Soviet military aid to China, 1937--1939

 

Text by 1JMA member Skorzeny

Significant aspects of Soviet-Japanese rivalry in the late 1930s remain in shadow like the massive Soviet military aid to the Quomingtang government in China during the Sino-Japanese war, although it was precisely the Soviet involvement which strenghened Chinese defence capabilities significantly. Diplomatic relations between Quomintang government and the USSR were resumed on December 12, 1932, opening way for further cooperation after years of hostility and confrontation. After the non-agression pact between China and USSR was signed on the 21st of August 1937, a rapid intensification of the military cooperation followed, boosted by the unprecedented aid package of 250 mln USD spearheading the Soviet involvement into the raging war. The first negotiations of the high-ranked military experts of both sides took place in Moscow on September 9, 1937—October 4, 1937, where the Soviet side agreed to begin the immediate supply of the Chinese airforce with desperately needed hardware, namely with 225 fighter planes. It was rather unusual for contemporary international practice to begin deliveries before actual agreements on the military aid loan were signed: thus the first agreement on the initial aid packege of 50 mln USD was signed on March 1, 1938, and by that time 282 Soviet aircraft were delivered to the Chinese. As a matter of fact, by late 1937 only some 20 Chinese planes remained serviceable, compared with 500 available at the beginning of the year. This fact underlines the importance of Soviet engagement for the military planning of both sides.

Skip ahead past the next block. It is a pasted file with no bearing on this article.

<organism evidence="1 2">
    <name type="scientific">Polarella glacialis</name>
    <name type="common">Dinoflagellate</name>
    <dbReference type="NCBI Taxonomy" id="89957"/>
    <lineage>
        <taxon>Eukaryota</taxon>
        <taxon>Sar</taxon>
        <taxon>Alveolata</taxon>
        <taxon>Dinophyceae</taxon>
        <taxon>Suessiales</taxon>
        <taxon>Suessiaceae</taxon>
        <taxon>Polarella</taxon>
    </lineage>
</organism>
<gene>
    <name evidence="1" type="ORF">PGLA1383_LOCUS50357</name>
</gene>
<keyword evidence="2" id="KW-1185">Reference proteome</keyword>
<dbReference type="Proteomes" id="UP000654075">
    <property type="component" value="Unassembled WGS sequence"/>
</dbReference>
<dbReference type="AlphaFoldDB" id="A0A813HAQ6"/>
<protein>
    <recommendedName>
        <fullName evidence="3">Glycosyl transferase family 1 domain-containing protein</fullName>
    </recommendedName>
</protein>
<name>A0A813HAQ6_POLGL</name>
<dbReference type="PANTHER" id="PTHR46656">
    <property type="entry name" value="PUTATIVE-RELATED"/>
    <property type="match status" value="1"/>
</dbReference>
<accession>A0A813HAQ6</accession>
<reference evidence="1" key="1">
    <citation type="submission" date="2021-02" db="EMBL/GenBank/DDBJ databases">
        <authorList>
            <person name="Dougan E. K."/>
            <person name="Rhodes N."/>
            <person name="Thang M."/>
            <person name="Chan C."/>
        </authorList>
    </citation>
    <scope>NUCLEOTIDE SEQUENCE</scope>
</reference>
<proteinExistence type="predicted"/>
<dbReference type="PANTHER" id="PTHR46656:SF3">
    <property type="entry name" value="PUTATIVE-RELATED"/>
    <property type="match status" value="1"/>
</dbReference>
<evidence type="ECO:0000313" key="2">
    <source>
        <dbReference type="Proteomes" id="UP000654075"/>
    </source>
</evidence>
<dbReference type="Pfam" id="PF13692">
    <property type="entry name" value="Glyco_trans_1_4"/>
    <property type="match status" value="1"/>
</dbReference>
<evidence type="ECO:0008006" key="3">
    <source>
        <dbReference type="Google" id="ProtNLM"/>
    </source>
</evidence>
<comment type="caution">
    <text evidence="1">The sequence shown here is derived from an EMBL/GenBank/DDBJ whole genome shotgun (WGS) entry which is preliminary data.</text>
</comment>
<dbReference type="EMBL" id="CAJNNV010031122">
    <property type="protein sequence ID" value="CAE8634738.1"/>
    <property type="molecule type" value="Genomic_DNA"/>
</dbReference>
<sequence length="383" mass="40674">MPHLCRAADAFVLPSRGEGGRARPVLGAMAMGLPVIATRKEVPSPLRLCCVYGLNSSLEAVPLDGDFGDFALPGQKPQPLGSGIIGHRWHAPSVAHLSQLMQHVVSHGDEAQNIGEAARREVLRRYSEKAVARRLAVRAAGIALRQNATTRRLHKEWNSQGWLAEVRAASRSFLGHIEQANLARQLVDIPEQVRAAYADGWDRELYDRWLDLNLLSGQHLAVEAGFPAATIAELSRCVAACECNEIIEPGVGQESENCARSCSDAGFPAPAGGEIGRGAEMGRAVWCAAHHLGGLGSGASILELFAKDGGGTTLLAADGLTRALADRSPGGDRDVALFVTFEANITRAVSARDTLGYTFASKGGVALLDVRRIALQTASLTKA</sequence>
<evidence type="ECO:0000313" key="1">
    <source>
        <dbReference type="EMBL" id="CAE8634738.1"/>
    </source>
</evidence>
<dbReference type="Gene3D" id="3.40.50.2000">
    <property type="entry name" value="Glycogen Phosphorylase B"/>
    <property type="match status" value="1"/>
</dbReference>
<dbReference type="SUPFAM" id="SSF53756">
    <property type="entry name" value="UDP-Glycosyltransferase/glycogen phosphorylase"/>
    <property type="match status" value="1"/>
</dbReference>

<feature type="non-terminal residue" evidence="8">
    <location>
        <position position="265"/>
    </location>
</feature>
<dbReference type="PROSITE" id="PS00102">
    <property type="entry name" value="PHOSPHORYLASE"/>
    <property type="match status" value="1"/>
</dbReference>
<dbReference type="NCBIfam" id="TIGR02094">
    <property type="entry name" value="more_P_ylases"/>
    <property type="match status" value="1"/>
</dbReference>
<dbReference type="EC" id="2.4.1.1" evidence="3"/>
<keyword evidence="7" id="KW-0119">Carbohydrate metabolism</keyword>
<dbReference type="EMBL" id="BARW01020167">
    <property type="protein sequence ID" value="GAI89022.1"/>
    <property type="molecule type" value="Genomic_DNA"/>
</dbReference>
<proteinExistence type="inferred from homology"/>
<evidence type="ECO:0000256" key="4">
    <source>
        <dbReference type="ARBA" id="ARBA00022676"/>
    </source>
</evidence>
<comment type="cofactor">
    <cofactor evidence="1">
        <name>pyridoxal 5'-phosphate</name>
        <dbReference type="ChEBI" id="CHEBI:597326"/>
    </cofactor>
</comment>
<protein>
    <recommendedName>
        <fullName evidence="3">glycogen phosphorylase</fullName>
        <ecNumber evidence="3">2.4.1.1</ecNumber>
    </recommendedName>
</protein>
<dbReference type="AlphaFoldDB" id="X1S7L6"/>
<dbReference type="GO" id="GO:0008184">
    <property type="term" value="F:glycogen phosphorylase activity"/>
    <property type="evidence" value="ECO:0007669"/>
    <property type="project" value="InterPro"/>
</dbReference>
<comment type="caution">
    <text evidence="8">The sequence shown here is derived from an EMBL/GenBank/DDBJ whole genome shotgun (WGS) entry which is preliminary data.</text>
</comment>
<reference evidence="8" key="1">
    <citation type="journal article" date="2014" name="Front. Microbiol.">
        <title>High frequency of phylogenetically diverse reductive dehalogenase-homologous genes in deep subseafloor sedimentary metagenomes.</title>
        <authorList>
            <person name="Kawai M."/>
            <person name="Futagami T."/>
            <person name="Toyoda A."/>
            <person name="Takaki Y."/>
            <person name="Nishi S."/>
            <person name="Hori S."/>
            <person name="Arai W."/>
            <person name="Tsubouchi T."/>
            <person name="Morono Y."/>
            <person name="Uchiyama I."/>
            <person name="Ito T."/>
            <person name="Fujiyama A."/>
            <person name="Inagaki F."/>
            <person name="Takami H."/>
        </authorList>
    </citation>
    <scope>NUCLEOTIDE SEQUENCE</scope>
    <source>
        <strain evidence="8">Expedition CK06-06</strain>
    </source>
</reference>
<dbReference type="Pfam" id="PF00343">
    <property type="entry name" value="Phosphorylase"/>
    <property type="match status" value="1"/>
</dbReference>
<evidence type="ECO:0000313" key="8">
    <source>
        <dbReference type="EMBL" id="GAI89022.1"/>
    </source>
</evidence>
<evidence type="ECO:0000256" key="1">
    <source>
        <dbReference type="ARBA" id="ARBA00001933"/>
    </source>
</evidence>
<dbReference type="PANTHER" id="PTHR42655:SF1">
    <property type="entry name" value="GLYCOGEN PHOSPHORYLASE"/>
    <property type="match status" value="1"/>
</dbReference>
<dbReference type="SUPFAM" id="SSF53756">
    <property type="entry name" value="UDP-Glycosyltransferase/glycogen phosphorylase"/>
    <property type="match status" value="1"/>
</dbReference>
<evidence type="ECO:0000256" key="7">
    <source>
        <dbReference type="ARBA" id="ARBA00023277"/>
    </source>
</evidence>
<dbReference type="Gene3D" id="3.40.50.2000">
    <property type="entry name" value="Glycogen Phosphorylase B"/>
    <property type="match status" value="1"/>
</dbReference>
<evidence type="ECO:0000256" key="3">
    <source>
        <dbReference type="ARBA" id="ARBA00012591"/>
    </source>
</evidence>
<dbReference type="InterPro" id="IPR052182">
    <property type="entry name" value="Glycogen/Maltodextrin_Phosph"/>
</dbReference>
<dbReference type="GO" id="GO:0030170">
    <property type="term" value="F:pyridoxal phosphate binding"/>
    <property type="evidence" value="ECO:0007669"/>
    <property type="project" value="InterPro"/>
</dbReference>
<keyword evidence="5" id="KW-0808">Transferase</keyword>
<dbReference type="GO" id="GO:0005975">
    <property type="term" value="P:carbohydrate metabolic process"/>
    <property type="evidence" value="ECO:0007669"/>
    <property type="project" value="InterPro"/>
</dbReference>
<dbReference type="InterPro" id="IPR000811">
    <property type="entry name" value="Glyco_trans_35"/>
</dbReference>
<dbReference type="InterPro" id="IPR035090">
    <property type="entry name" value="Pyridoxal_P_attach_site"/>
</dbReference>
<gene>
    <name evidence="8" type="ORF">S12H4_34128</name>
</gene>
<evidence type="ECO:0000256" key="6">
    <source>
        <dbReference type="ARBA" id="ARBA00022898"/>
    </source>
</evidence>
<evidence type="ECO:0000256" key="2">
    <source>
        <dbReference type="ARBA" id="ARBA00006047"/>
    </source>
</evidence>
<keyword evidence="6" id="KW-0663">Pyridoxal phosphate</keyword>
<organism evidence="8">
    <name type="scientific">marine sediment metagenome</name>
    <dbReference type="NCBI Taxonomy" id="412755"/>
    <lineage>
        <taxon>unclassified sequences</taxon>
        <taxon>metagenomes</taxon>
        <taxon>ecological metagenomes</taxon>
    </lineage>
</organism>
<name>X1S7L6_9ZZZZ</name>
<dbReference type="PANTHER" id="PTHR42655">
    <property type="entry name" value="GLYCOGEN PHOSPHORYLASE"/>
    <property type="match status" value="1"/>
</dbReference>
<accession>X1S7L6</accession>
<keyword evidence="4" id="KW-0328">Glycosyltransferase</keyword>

In early 1930s the Chinese armed forces were aided by a group of German military experts, led by Generals Berger, Seekt and Falkenhausen, which until 1937 worked under individual contracts, and in May 1937 was officially recognized as a foreign Wehrmacht military mission of 70 representatives. However, following the development of cooperation between Germany and Japan the activities of German military mission in China faced a stalemate, especially after Germany recognized the Japanese puppet-state Manchoukuo in May 1938. In May 1938 the German mission was recalled under pretext of the arrival of Soviet military advisers. In early 1938 the group of Soviet military experts, officers and advisers replaced the German mission of General Falkenhausen aiding the Chinese High Command, all in all 300 experts and 5000 technical aides arriving on the rotation basis within 1937-1938 time span, including pilots, tankers, weapons experts, technicians, medical workers, staff officers. Among the most prominent names one finds future marshals of the Soviet Union, like P.S.Rybalko, K.P.Kazakov, V.I.Chuikov, P.F. Zhygariev and several future generals, among them the notorious A.Vlasov. The post of Chief Military Adviser at the Chinese High Command was given to Soviet General M.Dratvin, who in November 1937—August 1938 was also the Soviet military attache. Subsequently, the Chief Military Advisers were: general A.Cherepanov (August 1938—August 1939), General K.Kachanov (September 1939—February 1941), and General V.Chuikov (February 1941—February 1942). Throughout 1938—1940 the Soviet military attaches were General N.Ivanov and P.Rybalko, and in 1940—1942 the post was held by General V.Chuikov.